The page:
Second, a cause of action accrues when the fact of injury and its connection to the defendant would be recognized by a reasonable person. The fact that one may or may not recognize the injury as constituting a particular cause of action is immaterial. See, e.g., Thomas v. Pennsylvania Board of Probation & Parole, 2011 WL 2491365, *17 (W.D. Pa. May 17, 2011) ("A claim accrues when the plaintiff becomes aware, or should have become aware, of both the fact of injury and its causal connection to the Defendant. See Delaware State College v. Ricks, 449 U.S. 250, 258 . . . (1980) (it is the wrongful act that triggers the start of the limitations period); Keystone Ins. Co. v. Houghton, 863 F.2d 1125, 1127 (3d Cir.1988) (a federal cause of action accrues when the plaintiff is aware, or should be aware, of the existence of and source of injury, not when the potential claimant knows or should know that the injury constitutes a legal wrong)."). Thus, plaintiffs' cause of action for a substantive due process violation was not tolled "until the [encapsulating moment when the] pattern of oppression and harassment became most clear ." Plaintiffs' Brief in Support of Objections (Doc. No. 46) at 5-6.
Third, plaintiffs misunderstand the property interests falling within the protections afforded to one's use and enjoyment of real property. Their desire to be free from personal anguish and/or their personal aesthetic preferences about how adjacent land should or should not be used are not protected or enforceable use and enjoyment interests. See Karpiak v. Russo, 576
A.2d 270, 272 (Pa. Super. 1996) (annoying and inconvenient use of adjacent property for landscaping business which generated noise and dust failed to satisfy the requirement under Restatement (Second) of Torts § 822 that an invasion be "seriously annoying or intolerable" in order to constitute unlawful invasion of plaintiff's use and enjoyment of real estate); Restatement of Torts § 822, Comment e ("Freedom from discomfort and annoyance while using land is often as important to a person as freedom from physical interruption with his use or freedom from detrimental change in the physical condition of the land itself. This interest in freedom from annoyance and discomfort in the use of land is to be distinguished from the interest in freedom from emotional distress (see § 46, vol. I). The latter is purely an interest of personality and receives very limited legal protection, whereas the former is essentially an interest in the usability of land and, although it involves an element of personal tastes and sensibilities, it receives much greater legal protection.").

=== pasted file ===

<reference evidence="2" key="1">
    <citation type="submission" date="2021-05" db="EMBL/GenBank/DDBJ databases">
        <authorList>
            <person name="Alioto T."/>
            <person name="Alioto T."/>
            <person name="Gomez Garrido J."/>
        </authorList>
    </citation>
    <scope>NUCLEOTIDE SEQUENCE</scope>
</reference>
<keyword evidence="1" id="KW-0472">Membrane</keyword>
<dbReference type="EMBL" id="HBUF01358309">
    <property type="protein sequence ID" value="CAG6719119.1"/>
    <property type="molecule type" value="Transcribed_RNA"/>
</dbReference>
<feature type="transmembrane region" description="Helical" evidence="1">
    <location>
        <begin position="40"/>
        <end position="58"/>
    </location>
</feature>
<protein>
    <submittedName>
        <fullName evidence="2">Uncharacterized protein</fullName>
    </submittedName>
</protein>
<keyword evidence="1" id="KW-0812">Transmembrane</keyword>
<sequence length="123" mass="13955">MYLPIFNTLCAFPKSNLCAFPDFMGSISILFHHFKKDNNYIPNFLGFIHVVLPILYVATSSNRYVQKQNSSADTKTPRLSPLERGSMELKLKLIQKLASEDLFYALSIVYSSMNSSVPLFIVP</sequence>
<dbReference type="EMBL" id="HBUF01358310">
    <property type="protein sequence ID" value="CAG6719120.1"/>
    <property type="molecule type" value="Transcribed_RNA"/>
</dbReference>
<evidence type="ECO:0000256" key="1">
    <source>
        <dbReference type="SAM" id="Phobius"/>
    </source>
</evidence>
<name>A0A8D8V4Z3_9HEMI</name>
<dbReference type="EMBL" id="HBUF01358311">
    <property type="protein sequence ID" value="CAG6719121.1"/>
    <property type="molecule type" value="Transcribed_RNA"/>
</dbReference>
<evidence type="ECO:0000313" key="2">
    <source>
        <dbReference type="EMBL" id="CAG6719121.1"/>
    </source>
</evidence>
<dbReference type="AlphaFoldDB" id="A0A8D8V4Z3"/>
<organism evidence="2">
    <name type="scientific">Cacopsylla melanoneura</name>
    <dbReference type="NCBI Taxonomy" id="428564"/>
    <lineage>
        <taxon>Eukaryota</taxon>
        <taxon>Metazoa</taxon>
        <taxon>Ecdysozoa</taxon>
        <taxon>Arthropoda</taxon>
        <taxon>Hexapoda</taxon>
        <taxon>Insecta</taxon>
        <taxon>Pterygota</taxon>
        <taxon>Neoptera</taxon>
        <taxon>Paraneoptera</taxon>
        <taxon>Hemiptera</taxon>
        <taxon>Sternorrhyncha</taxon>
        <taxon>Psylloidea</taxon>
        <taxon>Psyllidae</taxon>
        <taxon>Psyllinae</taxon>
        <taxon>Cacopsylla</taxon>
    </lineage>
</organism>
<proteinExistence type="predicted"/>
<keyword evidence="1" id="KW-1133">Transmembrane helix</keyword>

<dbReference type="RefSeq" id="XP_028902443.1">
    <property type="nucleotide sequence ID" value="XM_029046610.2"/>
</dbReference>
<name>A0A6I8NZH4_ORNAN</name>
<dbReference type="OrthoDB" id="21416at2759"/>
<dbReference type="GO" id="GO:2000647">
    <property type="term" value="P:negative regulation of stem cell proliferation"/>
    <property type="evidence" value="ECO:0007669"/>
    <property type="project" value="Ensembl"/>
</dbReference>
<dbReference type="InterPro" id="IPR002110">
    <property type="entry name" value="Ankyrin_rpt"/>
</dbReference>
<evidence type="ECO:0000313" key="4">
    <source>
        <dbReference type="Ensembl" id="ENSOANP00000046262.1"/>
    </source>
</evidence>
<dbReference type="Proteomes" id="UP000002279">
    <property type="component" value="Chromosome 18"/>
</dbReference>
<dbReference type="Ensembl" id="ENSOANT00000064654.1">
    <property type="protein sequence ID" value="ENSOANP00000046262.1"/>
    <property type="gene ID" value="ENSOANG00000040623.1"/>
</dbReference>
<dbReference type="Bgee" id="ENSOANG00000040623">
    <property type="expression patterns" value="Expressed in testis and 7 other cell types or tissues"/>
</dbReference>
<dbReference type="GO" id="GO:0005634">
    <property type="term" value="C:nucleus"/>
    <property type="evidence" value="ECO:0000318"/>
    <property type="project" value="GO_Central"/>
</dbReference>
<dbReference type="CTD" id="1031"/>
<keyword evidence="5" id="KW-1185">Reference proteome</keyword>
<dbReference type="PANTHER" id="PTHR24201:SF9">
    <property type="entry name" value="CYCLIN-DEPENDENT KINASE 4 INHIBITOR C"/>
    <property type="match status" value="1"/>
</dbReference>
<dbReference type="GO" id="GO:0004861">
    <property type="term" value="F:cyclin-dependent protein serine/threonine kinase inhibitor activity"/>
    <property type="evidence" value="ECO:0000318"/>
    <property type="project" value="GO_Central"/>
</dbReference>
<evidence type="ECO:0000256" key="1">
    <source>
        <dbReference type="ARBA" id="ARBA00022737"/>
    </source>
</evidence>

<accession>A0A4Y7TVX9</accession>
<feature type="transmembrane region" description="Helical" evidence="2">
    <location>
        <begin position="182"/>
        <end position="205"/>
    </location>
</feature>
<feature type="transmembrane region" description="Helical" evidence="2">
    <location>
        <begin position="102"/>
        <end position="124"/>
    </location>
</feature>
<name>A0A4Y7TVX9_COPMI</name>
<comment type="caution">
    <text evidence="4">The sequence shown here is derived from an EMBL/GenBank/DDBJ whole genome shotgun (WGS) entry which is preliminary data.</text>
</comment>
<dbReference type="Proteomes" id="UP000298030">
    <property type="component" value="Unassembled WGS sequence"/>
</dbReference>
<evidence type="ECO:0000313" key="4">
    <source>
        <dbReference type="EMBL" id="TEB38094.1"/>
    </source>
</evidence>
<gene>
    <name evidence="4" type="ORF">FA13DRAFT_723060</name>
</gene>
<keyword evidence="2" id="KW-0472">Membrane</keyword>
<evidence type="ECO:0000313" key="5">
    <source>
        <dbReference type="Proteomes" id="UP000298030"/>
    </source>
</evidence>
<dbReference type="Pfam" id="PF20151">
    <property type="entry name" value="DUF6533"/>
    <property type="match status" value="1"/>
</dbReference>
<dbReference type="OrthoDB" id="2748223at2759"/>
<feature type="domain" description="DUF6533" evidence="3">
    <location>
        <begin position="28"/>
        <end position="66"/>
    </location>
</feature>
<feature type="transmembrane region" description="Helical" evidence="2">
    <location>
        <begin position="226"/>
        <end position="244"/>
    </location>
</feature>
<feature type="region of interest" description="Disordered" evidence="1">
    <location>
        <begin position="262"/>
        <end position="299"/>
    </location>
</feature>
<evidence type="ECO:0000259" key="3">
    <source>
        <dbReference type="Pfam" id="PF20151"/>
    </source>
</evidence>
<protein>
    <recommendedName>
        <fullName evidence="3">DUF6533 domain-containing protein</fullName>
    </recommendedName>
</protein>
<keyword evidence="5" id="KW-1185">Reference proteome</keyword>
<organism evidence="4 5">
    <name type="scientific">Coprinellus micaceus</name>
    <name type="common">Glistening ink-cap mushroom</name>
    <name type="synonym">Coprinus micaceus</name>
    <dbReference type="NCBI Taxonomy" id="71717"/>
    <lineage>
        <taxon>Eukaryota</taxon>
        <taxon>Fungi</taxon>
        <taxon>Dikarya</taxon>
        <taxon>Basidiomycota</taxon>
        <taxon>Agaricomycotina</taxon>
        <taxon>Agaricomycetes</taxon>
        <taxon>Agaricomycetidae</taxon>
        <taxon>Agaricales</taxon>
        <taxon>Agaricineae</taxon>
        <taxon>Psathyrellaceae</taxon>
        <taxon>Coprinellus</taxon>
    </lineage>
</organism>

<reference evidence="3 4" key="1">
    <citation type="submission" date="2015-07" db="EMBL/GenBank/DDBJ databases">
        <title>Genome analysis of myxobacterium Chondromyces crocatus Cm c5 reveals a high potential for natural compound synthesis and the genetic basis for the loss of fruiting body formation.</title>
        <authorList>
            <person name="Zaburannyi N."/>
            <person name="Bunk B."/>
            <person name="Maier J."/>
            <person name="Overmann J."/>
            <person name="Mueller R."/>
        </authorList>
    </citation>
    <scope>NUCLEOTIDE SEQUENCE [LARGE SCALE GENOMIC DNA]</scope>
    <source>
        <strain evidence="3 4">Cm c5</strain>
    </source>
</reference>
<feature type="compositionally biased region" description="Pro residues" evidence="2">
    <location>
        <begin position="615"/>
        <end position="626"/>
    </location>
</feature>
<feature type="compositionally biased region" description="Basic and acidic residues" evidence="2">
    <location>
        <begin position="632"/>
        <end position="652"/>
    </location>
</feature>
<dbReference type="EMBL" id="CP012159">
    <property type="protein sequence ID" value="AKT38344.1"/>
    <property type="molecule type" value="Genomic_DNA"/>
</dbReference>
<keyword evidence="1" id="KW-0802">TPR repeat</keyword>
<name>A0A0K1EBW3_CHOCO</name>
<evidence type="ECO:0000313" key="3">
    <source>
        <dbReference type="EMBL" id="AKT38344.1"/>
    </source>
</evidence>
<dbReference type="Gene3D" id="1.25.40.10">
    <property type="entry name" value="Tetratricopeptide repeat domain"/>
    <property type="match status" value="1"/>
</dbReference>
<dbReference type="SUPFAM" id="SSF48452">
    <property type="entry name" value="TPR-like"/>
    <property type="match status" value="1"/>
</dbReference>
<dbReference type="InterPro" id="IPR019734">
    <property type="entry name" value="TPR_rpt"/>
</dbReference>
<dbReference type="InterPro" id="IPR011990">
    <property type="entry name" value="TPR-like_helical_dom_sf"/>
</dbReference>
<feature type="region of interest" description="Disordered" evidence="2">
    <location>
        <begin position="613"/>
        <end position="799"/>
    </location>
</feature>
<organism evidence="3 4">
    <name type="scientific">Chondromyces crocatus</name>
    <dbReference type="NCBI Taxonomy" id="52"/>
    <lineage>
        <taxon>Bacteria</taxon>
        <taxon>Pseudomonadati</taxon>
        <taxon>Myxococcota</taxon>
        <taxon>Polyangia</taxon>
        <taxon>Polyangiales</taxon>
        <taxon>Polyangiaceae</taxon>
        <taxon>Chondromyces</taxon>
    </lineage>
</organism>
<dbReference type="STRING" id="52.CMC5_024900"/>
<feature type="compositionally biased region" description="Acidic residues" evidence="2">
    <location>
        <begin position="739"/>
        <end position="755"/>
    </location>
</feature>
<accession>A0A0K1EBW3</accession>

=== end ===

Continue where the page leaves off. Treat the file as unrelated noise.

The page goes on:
Fourth, mere identification of campaign contributions to winning candidates for county commissioner does not set forth a factual showing of entitlement to relief based on corruption and self-dealing. Merely asserting a causal link between such contributions and subsequent local zoning action is insufficient to establish an ability to show personal gain or advantage. Something more is required. As the magistrate judge noted, this alleged conduct consists of nothing more than "the politics and animosities that often animate local decision-making."
Similarly, the advanced allegations concerning the failure to investigate plaintiffs' most recently filed zoning complaint create at best a speculative hunch that retaliation may be at the base of the inaction. Such conjecture does not push the claim beyond the realm of mere possibility. See Ashcroft v. Iqbal, B U.S. B, 129 S. Ct. 1937, 1949 (2009) ("A claim has facial plausibility when the plaintiff pleads factual content that allows the court to draw the reasonable inference that the defendant is liable for the misconduct alleged.@) (quoting Bell Atlantic Corp. v. Twombly, 550 U.S. 544, 570 (2007)). Id.
Sixth, plaintiffs' allegations concerning defendant Shallenberger are based on little more than certain individuals' appearance at a public meeting that occurred well before the event in question and the Board's subsequent decision to maintain the status quo. While plaintiffs are not expected to unveil the clandestine inner workings of local politics without discovery, they must set forth a valid basis for pursuing a timely brought cause of action. Id. (The allegations of the complaint must be grounded in enough of a factual basis to move the claim from the realm of mere possibility to one that shows entitlement by presenting Aa claim to relief that is plausible on its face.@). This they have failed to do. And the proposition that Shallenberger somehow tainted the other member's votes with discriminatory animus is under the current allegations nothing more than an ignoratio elenchi.
David Stewart Cercone